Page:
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Friday, Dec 8, 2023

Valley Business Leaders Watch as Mayor Picks Panels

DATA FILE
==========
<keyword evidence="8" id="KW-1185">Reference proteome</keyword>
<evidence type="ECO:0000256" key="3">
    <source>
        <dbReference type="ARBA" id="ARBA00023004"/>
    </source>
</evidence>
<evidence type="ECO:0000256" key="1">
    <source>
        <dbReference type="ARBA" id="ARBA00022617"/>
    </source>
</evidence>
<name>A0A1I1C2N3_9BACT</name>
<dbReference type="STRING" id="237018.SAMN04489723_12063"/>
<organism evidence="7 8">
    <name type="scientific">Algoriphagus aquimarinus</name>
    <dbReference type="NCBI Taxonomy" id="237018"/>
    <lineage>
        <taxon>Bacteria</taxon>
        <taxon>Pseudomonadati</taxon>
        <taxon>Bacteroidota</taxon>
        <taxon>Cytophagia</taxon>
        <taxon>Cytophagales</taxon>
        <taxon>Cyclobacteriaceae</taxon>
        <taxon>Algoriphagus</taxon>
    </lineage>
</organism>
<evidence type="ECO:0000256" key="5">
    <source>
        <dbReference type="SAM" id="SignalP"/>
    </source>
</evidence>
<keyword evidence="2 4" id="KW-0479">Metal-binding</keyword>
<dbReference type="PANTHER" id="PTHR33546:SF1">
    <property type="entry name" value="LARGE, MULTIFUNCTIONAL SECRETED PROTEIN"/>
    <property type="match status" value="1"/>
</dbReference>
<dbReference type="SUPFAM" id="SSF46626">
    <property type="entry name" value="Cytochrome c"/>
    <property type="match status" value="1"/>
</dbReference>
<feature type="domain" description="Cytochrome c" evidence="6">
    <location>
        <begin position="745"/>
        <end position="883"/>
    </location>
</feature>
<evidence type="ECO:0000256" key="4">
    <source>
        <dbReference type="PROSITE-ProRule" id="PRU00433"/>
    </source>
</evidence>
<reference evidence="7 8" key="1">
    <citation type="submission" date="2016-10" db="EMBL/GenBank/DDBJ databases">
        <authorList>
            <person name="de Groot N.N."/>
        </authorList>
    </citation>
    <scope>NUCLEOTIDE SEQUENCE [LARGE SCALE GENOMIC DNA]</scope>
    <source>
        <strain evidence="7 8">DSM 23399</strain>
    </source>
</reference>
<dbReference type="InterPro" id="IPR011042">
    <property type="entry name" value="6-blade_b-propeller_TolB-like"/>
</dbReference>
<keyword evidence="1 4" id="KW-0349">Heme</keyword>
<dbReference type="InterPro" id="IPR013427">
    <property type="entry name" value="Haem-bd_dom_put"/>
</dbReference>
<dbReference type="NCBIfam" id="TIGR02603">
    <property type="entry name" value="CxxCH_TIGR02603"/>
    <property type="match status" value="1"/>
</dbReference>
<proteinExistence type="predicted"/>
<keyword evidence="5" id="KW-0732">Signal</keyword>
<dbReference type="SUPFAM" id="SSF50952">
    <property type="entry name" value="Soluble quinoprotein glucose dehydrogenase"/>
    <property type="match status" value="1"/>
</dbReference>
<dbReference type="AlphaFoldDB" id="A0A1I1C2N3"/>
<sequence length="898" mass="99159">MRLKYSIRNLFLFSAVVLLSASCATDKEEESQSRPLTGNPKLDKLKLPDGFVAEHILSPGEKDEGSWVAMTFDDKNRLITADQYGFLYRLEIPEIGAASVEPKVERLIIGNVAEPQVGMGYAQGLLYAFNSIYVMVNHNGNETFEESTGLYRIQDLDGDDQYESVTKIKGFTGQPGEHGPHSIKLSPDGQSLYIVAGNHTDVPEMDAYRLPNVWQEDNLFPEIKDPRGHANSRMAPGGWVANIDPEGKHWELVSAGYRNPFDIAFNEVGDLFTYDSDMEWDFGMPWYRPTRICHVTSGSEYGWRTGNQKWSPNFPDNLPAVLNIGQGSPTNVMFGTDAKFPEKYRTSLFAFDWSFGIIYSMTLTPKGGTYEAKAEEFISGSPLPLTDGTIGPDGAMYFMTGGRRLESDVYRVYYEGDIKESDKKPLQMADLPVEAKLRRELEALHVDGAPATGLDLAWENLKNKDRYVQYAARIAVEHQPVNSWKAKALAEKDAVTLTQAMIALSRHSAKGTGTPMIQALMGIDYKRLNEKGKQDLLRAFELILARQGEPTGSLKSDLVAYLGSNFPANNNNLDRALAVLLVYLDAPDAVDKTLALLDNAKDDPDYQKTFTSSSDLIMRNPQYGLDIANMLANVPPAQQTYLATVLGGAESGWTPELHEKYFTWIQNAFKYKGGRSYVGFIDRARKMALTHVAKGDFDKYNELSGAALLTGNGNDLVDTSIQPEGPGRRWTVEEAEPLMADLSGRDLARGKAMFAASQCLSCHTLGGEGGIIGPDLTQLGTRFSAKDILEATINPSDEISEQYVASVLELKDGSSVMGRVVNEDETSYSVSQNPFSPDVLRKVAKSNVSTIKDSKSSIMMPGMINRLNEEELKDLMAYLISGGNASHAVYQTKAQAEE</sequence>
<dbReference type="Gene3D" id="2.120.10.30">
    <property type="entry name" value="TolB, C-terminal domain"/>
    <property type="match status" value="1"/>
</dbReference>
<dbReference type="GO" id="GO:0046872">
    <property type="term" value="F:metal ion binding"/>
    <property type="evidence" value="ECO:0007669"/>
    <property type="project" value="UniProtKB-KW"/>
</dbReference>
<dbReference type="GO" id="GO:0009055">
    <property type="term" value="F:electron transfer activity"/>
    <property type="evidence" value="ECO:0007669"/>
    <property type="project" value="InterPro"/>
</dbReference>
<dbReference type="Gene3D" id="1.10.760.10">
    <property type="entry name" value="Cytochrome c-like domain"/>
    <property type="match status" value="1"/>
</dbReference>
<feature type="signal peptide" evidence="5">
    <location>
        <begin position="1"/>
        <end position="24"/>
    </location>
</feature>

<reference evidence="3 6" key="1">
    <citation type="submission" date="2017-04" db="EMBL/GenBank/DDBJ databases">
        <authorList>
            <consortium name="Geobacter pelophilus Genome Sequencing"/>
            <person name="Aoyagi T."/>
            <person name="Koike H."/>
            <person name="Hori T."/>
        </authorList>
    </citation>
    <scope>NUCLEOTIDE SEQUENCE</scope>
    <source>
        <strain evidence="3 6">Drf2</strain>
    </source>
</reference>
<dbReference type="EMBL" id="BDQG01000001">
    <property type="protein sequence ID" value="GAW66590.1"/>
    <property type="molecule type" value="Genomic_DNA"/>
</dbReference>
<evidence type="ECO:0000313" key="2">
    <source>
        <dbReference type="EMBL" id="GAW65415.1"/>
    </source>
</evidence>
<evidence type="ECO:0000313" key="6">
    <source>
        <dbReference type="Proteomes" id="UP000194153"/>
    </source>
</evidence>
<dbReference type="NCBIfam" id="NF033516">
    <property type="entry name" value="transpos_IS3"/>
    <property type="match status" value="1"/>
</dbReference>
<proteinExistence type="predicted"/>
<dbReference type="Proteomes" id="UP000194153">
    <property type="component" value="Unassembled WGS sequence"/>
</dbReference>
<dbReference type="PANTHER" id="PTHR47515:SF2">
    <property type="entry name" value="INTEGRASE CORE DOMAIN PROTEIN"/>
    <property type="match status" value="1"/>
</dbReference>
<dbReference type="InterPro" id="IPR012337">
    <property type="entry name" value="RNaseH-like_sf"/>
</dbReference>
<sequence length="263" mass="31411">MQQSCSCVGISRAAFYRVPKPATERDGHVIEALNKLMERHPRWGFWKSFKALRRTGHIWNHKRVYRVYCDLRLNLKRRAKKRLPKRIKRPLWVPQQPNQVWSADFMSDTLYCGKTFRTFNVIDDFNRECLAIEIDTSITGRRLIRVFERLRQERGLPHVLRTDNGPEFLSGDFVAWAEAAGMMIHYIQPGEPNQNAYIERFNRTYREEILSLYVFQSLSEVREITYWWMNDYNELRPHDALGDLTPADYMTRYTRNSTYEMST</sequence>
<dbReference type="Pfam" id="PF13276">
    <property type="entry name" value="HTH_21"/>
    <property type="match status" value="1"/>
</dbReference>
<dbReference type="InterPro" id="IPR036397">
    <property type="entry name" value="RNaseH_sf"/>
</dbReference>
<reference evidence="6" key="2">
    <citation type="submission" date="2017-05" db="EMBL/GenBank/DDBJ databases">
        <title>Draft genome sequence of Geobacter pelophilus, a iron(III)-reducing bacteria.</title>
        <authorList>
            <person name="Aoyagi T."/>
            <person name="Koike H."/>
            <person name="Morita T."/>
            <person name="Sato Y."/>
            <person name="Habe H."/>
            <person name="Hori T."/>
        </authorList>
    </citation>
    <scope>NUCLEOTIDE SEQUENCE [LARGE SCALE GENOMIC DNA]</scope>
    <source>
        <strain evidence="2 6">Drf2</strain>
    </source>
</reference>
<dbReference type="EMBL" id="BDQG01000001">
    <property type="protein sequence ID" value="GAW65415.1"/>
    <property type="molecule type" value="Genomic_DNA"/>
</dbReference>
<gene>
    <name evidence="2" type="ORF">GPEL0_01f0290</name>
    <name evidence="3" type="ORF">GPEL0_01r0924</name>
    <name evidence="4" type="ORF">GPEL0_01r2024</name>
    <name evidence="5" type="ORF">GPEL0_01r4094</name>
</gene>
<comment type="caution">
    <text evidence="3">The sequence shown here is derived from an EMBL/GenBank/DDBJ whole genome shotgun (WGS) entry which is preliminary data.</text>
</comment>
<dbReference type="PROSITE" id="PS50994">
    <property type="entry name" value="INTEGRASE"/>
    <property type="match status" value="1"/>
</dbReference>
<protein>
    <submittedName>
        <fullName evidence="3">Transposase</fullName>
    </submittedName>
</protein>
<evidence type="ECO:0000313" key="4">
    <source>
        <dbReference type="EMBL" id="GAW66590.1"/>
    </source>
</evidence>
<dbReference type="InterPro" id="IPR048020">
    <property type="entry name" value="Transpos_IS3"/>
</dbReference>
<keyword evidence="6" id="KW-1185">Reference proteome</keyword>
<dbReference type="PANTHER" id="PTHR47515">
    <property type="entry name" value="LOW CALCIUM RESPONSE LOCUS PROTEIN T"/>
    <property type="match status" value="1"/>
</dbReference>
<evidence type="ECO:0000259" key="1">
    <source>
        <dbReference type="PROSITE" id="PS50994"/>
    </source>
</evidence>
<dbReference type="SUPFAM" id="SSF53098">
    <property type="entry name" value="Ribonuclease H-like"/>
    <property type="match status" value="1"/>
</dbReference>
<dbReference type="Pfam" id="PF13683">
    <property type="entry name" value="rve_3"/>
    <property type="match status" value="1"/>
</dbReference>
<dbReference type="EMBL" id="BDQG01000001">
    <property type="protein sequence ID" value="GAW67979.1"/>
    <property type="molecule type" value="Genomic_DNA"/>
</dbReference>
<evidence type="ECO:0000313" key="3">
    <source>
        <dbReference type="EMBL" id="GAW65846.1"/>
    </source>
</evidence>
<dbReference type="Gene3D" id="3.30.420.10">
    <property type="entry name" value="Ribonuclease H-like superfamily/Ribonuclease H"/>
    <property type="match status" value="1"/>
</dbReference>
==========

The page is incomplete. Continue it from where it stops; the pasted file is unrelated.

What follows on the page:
Since taking office in July, Mayor Antonio Villaraigosa has exercised his right to appoint members of commissions and boards throughout the city by picking a number of political outsiders, government critics and removing many people that were appointed by James Hahn in the previous administration. During his campaign, Villaraigosa promised to change the face of City Hall and introduce an atmosphere of reform to Los Angeles. In picking a number of environmentalists for the Department of Water and Power, for example, he seemed willing to attack some departments’ poor records on pollution. Is the business community nervous about the make up of the commissions? Martin Cooper, chair of the Valley Industry and Commerce Association, said that although Villaraigosa is showing that he is a liberal Democrat, he has been considering a wide variety of commissioners. “The mayor is doing an excellent job of looking at the entire spectrum of people who can work on commissions,” said Cooper. “I don’t think things have to be stacked in the business community’s favor,” said Cooper. “If we were to draw a continuum and put a line right in the middle, he’d be trailing a little toward the left, more toward liberal Democrats, union members and Latinos, but he’s not doing it to a degree that I think is offensive, or shall we say, way out of line.” Valley businesspeople, or those businesses that want to set up shop here for that matter, are keeping their eyes on the area planning commissions, especially after witnessing battles over new business in the recent past, like the Sherman Oaks Homeowners’ Association’s fight against a new Best Buy electronics store. Gordon Murley, a well-known community activist and president of the Woodland Hills Homeowners’ Association, will be dealing with those issues now as new appointee to the South Valley Area Planning Commission. Murley was described by the mayor’s staff as a “community advocate and assessment district oversight committee member for the acquisition of open space in Woodland Hills, Santa Monica Mountains and Mulholland Corridor.” Murley has been an active critic of the planning department, he’s sued the department in the past for inadequately dealing with traffic congestion, and during the mayoral campaign he was part of a media event when he made a trip to City Hall to make a public records request for Mayor Hahn’s schedule, a point of contention during the race. Cooper said he’s known Murley ever since serving on the board of directors for the Woodland Hills Chamber of Commerce, and was sure he’d make an active commissioner in the South Valley. “Gordon is one of those people who, when he holds a view, it’s a very strongly held view. I would hope that some of his strongly held views are brought to the floor,” said Cooper. “I also hope he thinks there is a need for accommodation. Villaraigosa also made quite an impression when he appointed Playa del Rey Attorney Valeria Velasco to the Airport Commission, as she had been head of a community group that sued over the $11 billion expansion plan for Los Angeles International Airport. Valley representation In other areas, the Valley has found its business leaders included on issues that are nearest to its residents’ hearts, like transportation. “The two that I’m most familiar with are David Fleming and Richard Katz,” said Bruce Ackerman, president and chief executive officer of the Economic Alliance of the San Fernando Valley. “That gives us great representation, plus it’s good for the city of Los Angeles and the region. They’re two of the most knowledgeable people on transportation I’ve ever come across.” Ackerman was also pleased to see Murley present on the South Valley Planning Commission. “Gordon is a brilliant choice, he’s a very active member of the Alliance especially on our Vision 2020 project, he’s one of our mainstays on that project,” Ackerman said. “Gordon comes from a business background, even though a lot of people associate him with the Homeowner’s Association, but he’s a very forward thinking individual.” Ackerman himself has been named as a likely appointee for the Community Redevelopment Agency, though all he would say about it was that he had been asked by the mayor about the possibility of serving as a commissioner and had said that he would accept the offer. Should he end up serving on the board, Ackerman expected to find no shortage of work. “They have so much opportunity as an agency, so much ability to sculpt the community form a positive standpoint, and I would really like to see them do more of that,” Ackerman said. “The Valley Federal building in Van Nuys just sits there like an albatross, and I know the owners have tried to do something with it. I’m not just picking on that one building; we could drive around all day and pick out dozens of buildings. But I think the agency ought to be used on small, specific projects like that.”

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